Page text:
In reading about innovation, we have many marvelous examples where successful firms incorporated technology by changing their business model. Rather than digitizing paper, they considered the intersection of organizational imperatives and technology and considered how the business may be done differently. Some firms (and Agencies!) went a bit far. I am still haunted by the story of the Senior Executive at the Department of Defense who saw his secretary replaced by a computer. The professional assistant who knew why papers were filed a certain way, who knew the history for those files, and who maintained an informal network among other assistants that provided the best intelligence operation in existence. Shunted aside (Or kicked upstairs so she could print out some SES's email) because some Executives now had new, mystical, magical machines that would connect the human to all the information he could ever need. This is an example of transforming the office ad absurdum.
Nevertheless, careful transformation can mean everything. Consider the advent of online stock trades. In a famous case study, Clayton Christensen ("Disrupting Class") demonstrates that while Merrill Lynch was slow to provide online trading, it did so using the same brokers who were comfortable in the old models, and did so within existing departments. By contrast, Charles Schwab immediately "created a separate business unit to conduct online trading and made a masterful transition to the computer-centric investment management world - ultimately phasing out its original broker-based business unit...the new unit operated at much higher trading volumes and significantly lower costs than those characterizing the traditional business." [p.78] Merrill Lynch used technology to improve their core business - successfully for a time - but failed to transform and adapt. Or survive, as it turns out.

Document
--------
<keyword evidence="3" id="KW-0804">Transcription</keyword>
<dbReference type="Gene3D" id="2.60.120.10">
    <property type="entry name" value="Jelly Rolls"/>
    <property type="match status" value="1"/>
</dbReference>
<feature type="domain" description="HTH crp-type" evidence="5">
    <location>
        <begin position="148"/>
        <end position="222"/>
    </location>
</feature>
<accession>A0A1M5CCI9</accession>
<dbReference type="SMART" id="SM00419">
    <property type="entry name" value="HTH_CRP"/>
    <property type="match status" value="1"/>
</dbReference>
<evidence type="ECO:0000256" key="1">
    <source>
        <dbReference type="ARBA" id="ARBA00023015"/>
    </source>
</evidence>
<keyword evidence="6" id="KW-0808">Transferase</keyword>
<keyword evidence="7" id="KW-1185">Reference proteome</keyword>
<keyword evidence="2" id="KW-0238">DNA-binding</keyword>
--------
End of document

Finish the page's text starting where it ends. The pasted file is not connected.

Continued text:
What does this have to do with the U.S. Intelligence Community? Eight months ago, I noticed this little video on YouTube.
Note how this idea presents an approach for using technology (in this case a simple wiki, in other examples a "Facebook" for the IC) to transform how intelligence is produced. Yes, Intellipedia has transformed analyst behavior, and to some degree appears to be chipping at the information-hoarding, publish-or-perish model - but do we want to be Merrill Lynch or Charles Schwab? Do we want to make the analysts better, or consider transforming how we process and produce intelligence products as a result of this new magic? The true magic of these technologies is the unprecedented opportunity to leverage network effects for faster, better intelligence products in an age that demands them.
What is the strategy inside the Intelligence Community to harness the new magic? I hope we are learning from successful innovations. One must be careful with magic, after all.